M is for Moon; P is for Pom-Poms!

For the next activity, I printed Making Learning Fun’s M is for Moon Magnet Page, another awesome free resource, and placed it on the light panel.  These pages can be used for tons of different activities with many different types of manipulatives- they were intended for use with small round bulletin board magnets.  We used the twins’ current favorite manipulative, sparkly pom-poms, to fill in all the dots on the moon and letter “M” on the worksheet.  The combination of poms and lightbox has kept my little ones’ attention to this activity much longer than I expected, and we have done it several more times since it was first introduced.  Sydney surprised me one afternoon by filling the moon up with all yellow and white poms with no prompting from me!  This activity provides fine motor practice, sensory exploration, and exposure to alphabet characters for letter recognition.  You could also modify it to work on color matching and patterning if you so desired.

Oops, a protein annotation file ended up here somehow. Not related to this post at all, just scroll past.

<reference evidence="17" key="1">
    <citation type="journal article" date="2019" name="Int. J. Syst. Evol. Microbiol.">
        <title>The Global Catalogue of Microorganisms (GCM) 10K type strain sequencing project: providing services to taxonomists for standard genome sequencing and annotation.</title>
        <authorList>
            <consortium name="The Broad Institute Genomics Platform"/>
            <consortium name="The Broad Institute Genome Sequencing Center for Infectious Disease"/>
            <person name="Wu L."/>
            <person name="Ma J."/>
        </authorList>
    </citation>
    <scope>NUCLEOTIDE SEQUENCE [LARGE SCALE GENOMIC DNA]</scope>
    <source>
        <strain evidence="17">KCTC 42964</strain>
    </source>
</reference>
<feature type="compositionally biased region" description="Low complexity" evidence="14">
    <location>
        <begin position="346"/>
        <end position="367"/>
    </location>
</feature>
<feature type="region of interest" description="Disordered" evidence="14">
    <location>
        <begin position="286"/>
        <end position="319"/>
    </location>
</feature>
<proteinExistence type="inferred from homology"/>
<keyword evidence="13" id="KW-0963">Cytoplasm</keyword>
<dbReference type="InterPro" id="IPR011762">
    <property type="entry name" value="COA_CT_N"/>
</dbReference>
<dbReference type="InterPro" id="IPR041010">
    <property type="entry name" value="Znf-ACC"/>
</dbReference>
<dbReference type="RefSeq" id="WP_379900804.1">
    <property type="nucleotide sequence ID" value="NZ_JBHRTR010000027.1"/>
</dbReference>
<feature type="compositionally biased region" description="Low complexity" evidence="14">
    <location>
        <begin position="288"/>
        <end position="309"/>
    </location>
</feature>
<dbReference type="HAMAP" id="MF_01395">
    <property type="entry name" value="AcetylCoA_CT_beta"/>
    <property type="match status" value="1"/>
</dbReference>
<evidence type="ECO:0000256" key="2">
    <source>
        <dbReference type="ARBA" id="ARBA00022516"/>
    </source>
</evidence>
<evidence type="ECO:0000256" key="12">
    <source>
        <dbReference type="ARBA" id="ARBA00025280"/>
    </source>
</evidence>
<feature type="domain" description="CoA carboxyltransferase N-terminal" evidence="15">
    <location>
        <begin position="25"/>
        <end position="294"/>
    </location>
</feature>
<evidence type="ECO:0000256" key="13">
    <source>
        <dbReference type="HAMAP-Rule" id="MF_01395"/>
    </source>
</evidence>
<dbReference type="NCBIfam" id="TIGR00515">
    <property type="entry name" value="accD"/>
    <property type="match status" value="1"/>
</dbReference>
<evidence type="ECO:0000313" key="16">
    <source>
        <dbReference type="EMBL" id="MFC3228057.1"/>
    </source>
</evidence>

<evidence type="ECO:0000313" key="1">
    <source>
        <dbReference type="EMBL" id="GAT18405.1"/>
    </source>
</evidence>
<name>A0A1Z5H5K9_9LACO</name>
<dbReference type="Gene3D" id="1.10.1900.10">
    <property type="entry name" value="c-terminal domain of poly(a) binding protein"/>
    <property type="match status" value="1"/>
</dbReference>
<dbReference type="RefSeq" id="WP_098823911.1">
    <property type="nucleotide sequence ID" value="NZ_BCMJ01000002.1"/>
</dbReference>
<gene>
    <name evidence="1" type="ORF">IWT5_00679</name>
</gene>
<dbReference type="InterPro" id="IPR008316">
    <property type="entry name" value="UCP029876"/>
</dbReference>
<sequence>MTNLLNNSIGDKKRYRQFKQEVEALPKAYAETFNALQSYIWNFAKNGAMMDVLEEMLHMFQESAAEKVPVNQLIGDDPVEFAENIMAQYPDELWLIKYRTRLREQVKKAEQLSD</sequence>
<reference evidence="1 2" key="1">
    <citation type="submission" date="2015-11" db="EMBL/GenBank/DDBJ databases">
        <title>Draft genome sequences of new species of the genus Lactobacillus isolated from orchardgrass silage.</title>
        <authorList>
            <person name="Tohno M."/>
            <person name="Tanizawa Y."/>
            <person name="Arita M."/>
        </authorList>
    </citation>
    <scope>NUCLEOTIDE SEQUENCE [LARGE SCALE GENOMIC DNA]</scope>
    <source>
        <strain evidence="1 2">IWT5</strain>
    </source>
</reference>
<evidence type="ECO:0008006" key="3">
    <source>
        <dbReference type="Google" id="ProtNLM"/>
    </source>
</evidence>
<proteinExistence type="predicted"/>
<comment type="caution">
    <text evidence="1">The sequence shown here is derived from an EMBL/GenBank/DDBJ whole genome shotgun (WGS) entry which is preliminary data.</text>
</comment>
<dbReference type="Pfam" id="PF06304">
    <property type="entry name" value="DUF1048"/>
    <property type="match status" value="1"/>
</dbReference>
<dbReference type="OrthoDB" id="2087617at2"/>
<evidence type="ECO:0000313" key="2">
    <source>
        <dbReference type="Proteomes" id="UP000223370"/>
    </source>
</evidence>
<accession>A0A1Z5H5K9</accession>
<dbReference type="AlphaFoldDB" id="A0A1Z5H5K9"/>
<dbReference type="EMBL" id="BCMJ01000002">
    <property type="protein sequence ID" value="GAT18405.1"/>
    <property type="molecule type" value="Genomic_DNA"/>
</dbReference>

Goodnight Moon Light Box Activities @ Twodaloo

Starry Night Sensory Bin

As usual, the sensory play activity was everyone’s favorite of the three light box activities! It was super easy to prepare- I hydrated some purple and blue water beads, mixed them together in a small plastic bin, and added some clear geometric shapes from a set of our lightbox manipulatives (find them here) to represent “stars” in the night sky.  Then I provided small containers for the tots to transfer all the stars into if they wanted to.

When I introduced this to the group, everyone went a little bananas for the water beads, and the containers were mostly used for filling with beads and dumping them everywhere 😉  But on subsequent days my two stinkers have been very diligent about collecting every last star and placing them carefully into the baskets.  When their motor skills are a little more developed I will give them spoons or tongs to try to fish out the stars, but for now just grabbing them with their little fingers is challenging enough amongst all the slippery water beads!